Recent Articles By John Martellaro [RSS]
Adobe's Flash Internet Browser plug-in has had so many security issues over the years, especially recently, that many are calling for it to fade into the sunset. Here's a concise FAQ on how check for what version you have installed, how to restrict how Flash is used, and how to delete it for good.
This Kickstarter project, which is now fully funded, aims to provide a full-featured, form fit USB-C dock for Apple's MacBook. Ports are: USB Type-C for power, two USB 3.0 ports and a Mini DisplayPort. Optional is 64 GB of Flash storage, accessible to the MacBook. The developers point out that, "Branch was designed from the ground up to rigidly & securely attach to the MacBook as if it was a part of the Mac itself." Branch will be available in three colors to match the MacBook: Silver, Space Gray and Gold. It measures 11 x 19 x 82 mm, and first versions will be made from high quality polymers.
Apple's 12.9-inch iPad Pro is almost a certainty, given what we now know. However, it's important to put the product into perspective. Being a pro-level product, it won't be for everyone, and that suggests merely incremental sales over what Apple is doing now. That's not a bad thing.
When a revolutionary new product is launched, the first instinct is to understand it by relating its most obvious features to what we already know. In time, it becomes apparent that the analogies we formed, to understand the device, failed to properly inform us of the new way of doing things. That's the Apple Watch in spades.
We knew this time would be coming. The old Internet address protocol would run out of addresses. After all, there are only 4.3 billion to go around, and they're pretty much used up. Here's an update on what Apple is doing to support the new address scheme.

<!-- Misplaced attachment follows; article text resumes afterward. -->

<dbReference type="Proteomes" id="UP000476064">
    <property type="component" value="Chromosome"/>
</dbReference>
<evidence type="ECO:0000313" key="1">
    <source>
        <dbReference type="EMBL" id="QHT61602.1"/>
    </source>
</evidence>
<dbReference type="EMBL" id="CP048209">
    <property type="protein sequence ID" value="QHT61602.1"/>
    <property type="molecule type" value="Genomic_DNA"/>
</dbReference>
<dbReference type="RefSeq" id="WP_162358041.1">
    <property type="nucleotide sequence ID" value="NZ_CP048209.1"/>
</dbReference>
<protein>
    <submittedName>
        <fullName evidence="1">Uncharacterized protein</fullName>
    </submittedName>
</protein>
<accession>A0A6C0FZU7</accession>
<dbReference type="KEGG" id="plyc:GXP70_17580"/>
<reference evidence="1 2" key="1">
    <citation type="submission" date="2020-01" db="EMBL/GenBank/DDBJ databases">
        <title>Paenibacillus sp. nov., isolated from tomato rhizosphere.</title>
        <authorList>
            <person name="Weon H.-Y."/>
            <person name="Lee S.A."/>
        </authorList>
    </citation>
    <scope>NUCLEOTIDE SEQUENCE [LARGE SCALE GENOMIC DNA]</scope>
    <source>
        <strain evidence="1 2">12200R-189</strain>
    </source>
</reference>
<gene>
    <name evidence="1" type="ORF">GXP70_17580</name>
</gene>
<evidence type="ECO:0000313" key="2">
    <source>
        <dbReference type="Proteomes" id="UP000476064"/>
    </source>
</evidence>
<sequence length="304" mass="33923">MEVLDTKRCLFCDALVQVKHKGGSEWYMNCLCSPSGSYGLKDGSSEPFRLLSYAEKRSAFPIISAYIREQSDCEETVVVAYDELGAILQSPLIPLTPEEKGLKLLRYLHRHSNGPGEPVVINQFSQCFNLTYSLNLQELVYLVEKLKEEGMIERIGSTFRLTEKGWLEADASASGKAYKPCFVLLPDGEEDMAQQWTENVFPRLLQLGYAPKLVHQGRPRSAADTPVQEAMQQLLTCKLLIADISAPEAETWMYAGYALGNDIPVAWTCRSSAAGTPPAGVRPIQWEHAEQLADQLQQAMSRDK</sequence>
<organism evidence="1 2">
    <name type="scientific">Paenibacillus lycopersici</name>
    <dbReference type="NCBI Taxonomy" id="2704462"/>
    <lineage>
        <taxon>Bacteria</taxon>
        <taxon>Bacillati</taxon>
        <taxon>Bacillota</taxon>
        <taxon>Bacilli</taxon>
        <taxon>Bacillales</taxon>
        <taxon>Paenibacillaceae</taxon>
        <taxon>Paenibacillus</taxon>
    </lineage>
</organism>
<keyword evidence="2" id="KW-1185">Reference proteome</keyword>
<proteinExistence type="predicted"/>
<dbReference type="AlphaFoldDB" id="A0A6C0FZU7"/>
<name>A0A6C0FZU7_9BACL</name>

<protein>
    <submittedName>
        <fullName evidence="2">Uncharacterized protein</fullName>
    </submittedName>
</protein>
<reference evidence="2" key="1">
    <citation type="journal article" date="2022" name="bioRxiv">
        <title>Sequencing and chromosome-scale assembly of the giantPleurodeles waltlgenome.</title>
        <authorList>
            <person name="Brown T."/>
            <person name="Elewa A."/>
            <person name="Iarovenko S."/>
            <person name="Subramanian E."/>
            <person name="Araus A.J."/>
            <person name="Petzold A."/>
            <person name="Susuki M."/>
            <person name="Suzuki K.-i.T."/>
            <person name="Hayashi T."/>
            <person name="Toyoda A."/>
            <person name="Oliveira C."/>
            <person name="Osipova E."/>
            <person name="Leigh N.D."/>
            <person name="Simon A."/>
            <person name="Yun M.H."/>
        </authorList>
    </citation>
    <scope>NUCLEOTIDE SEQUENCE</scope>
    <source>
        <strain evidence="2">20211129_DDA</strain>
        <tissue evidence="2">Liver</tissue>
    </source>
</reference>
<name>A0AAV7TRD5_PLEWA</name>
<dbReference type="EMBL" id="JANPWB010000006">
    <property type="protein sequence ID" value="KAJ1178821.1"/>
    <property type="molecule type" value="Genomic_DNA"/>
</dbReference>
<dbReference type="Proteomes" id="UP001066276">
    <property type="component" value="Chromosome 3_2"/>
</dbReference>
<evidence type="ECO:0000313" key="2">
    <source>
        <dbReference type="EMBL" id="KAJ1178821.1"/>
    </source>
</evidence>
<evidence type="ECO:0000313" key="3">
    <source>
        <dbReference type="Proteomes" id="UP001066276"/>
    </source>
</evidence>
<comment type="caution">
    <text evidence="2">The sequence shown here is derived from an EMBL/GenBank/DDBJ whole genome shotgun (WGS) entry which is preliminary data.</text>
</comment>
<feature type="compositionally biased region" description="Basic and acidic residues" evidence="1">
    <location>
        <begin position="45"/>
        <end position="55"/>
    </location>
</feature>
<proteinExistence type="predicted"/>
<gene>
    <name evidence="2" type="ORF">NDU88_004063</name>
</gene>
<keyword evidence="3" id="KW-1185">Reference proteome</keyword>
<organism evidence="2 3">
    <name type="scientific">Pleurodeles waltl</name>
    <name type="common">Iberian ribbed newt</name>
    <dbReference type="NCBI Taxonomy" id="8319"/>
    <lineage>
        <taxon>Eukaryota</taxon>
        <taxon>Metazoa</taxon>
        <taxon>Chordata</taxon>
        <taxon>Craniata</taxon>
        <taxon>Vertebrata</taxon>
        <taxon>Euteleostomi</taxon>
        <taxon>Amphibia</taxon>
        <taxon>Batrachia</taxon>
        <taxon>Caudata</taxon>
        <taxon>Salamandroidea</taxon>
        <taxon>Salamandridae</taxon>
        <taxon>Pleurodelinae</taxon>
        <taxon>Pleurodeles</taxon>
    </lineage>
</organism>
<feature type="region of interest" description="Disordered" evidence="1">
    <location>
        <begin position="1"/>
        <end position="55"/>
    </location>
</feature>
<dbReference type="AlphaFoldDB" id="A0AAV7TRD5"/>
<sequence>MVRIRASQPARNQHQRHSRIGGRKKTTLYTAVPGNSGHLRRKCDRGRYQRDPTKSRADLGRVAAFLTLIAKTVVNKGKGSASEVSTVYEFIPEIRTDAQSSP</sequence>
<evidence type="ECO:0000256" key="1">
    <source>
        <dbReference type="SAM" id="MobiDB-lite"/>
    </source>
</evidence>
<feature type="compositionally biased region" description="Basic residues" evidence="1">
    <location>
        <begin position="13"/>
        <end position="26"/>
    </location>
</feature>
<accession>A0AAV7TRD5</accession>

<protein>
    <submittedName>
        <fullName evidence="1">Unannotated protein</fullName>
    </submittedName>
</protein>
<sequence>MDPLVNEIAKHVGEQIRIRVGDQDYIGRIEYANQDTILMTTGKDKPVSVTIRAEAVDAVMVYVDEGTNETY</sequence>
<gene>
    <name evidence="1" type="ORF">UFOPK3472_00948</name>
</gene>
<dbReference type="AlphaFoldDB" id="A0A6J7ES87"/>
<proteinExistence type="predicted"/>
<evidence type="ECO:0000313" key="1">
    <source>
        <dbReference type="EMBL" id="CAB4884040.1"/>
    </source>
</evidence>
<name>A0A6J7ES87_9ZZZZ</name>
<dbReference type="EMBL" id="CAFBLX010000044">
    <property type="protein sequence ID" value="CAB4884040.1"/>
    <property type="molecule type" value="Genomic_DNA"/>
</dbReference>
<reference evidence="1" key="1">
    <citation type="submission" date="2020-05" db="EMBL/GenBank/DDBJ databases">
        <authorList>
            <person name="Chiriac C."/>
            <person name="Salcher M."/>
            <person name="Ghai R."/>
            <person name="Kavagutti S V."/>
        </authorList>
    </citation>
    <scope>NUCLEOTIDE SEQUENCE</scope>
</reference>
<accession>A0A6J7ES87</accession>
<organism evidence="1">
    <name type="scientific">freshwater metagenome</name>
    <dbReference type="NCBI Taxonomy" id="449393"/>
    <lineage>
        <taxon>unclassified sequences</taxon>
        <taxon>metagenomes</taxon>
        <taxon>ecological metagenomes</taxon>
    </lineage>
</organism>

When one couldn't buy an Apple Watch in March, Apple was promoting it heavily. The result was frustration. Now that one can go into an Apple store and buy one, there is no highly visible marketing to create demand. The result is ennui.
Scheduled to ship in January, 2016, this Bluetooth handset is a replica of the original Star Trek communicator. It pairs with your smartphone, and it's full of features. According to the developer, the Wand company, it's "constructed from pressed metal, die cast metal, machined aluminum and textured ABS to replicate the original hero prop." Here's a summary of the specs from the product page: It has a magnetic stand with a metal base and has multi-color LED charge status lights. There's a built-in lithium polymer battery with wireless charging. It comes with a high quality molded polyurethane foam-lined transit case. Included is a speaker for hands-free calls, and it will play music streamed from any Bluetooth audio player. It can be yours for only US$149.95. (There's a link to be emailed when it ships.) Here at TMO, we're already drooling.
For some users, the elegance and convenience of an Apple Watch charging stand is essential. And soon, these stands will be even more useful when watchOS 2.0 introduces the "Wake me up" feature. John Martellaro looks at two such charging stands that are especially useful for travel.
The major design feature of Apple's new MacBook is its low weight. To hold it in one's hand, untethered, is to appreciate the significance of the design. So why shouldn't Apple let customers walk around the store with one and test the keyboard for awhile? John Martellaro makes the case.
Any sufficiently large software project will have significant failure points. This is a lesson Apple has steadfastly refused to learn. It's not as if there weren't any warning signs.